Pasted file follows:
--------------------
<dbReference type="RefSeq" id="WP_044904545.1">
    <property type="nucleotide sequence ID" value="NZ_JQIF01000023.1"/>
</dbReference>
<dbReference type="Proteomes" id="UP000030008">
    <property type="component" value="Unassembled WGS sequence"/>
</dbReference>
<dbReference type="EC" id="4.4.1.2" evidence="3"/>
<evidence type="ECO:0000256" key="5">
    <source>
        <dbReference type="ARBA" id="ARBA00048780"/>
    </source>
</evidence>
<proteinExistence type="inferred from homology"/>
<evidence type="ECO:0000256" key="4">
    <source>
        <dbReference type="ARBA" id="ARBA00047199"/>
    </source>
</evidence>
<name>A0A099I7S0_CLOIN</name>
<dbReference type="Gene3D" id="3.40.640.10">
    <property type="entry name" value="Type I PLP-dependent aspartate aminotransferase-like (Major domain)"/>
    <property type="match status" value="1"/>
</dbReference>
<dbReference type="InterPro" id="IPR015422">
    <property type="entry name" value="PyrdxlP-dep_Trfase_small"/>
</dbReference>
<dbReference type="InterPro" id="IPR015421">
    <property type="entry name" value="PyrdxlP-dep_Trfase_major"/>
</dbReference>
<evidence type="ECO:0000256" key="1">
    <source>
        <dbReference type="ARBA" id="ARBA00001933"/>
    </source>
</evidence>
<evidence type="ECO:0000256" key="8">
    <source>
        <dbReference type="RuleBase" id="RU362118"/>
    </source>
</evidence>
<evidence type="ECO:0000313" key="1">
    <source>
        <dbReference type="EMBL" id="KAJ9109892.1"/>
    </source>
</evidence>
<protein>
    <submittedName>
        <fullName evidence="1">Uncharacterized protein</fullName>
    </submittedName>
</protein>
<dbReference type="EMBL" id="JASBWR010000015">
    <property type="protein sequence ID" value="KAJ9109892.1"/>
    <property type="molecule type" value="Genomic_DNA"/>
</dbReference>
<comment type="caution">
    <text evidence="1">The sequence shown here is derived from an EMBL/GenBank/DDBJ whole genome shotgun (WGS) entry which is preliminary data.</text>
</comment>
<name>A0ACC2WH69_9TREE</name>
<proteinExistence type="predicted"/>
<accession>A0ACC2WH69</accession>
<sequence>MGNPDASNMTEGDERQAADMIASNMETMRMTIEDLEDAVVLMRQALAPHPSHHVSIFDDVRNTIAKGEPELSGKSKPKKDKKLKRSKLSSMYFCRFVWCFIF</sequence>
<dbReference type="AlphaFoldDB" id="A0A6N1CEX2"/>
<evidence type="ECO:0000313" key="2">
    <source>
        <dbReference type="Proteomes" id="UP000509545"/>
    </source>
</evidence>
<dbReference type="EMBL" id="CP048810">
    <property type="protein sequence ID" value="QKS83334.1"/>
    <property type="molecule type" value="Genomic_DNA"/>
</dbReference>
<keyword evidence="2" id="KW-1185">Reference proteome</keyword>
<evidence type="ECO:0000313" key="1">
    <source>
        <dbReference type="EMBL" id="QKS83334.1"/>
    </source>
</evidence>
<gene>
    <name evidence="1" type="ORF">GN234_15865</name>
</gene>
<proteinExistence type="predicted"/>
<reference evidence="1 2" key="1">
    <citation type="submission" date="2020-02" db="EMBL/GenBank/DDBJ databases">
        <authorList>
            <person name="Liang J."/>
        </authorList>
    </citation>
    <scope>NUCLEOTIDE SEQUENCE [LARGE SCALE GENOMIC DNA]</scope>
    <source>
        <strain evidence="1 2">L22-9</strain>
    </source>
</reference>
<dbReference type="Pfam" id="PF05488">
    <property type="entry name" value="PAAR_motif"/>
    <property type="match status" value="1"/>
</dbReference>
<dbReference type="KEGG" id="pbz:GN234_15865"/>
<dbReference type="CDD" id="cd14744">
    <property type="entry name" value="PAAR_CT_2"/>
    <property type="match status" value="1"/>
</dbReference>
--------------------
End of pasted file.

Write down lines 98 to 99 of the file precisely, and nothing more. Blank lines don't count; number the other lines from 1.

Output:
    <property type="entry name" value="PAAR_CT_2"/>
    <property type="match status" value="1"/>